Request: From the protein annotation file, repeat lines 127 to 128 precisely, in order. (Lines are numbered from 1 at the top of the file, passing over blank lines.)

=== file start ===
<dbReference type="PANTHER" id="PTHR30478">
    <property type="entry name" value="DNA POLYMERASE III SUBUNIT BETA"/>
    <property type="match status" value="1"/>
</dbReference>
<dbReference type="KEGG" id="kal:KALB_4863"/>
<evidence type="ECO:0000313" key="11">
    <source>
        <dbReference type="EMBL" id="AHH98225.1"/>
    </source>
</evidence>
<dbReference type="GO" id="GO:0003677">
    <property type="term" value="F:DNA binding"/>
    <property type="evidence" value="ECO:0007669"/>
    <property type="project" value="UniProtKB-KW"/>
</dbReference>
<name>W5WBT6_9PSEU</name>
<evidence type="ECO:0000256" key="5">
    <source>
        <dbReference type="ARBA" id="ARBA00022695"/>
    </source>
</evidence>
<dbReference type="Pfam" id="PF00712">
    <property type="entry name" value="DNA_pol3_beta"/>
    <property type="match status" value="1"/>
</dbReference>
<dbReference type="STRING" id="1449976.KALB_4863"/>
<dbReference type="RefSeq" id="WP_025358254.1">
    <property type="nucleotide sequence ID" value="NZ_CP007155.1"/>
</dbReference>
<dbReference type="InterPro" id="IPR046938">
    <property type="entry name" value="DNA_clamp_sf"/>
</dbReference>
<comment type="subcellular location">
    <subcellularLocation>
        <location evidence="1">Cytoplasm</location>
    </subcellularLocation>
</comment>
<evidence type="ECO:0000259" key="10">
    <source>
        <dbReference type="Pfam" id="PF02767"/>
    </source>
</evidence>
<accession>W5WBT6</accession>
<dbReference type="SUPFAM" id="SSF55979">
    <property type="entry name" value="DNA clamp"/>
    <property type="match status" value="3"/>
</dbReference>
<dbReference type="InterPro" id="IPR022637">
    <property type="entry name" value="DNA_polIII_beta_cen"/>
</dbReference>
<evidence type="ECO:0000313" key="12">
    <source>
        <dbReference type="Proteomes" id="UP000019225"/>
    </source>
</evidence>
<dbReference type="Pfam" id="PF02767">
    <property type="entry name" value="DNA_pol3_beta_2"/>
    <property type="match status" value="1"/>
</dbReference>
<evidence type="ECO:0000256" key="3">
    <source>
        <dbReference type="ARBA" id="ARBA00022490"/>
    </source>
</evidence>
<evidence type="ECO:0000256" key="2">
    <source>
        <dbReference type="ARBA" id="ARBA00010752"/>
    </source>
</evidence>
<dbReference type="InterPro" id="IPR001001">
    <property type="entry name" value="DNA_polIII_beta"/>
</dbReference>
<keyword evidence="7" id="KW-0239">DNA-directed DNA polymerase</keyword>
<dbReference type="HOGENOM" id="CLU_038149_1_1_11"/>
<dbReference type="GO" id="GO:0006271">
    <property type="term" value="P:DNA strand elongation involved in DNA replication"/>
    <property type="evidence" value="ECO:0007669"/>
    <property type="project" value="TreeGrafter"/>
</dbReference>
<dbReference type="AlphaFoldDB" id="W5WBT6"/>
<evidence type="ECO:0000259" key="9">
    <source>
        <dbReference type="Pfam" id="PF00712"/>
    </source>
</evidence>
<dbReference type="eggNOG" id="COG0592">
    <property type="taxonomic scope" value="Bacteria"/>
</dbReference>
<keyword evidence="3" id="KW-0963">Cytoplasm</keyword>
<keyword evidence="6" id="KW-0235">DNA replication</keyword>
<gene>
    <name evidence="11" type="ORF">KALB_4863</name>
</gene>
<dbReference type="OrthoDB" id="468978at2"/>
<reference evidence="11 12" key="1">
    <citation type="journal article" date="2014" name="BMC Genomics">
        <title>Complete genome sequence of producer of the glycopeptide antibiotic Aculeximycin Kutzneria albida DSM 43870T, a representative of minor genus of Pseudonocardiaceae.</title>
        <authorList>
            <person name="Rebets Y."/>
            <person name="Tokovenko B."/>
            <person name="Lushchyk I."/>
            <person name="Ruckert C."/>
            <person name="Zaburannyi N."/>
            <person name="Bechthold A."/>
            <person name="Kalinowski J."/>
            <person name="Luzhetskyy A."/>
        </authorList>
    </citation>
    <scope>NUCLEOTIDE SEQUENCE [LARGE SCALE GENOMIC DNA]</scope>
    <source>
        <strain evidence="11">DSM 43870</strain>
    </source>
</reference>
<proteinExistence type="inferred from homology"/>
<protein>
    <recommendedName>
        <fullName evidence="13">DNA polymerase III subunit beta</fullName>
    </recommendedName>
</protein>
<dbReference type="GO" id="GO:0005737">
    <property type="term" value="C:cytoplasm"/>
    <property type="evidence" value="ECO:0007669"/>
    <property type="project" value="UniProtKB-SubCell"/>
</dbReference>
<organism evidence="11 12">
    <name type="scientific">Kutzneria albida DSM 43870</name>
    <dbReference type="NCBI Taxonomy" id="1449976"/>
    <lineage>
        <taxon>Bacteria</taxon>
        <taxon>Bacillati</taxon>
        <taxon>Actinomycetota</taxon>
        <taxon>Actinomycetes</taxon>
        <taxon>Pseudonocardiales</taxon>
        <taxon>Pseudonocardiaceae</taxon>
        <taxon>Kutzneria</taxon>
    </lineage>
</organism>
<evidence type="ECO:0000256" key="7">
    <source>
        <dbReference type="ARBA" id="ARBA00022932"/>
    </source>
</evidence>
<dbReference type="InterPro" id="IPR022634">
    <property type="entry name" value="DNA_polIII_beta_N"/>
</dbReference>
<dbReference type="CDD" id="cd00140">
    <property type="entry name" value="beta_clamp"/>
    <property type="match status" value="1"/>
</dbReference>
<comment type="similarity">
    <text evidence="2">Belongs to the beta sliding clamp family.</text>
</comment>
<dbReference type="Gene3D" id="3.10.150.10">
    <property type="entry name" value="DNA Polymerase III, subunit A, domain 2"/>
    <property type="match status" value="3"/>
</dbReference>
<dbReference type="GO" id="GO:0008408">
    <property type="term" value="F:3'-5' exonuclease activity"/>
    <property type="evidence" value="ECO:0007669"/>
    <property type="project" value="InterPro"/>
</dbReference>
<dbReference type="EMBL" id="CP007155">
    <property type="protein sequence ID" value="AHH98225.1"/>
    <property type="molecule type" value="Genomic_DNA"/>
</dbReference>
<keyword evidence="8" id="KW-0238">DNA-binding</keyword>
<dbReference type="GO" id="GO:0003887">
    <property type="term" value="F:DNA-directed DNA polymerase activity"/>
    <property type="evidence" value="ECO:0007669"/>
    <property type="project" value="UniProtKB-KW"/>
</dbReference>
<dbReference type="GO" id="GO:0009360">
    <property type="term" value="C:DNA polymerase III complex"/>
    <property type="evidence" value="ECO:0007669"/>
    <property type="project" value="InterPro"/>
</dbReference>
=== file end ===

    <dbReference type="NCBI Taxonomy" id="1449976"/>
    <lineage>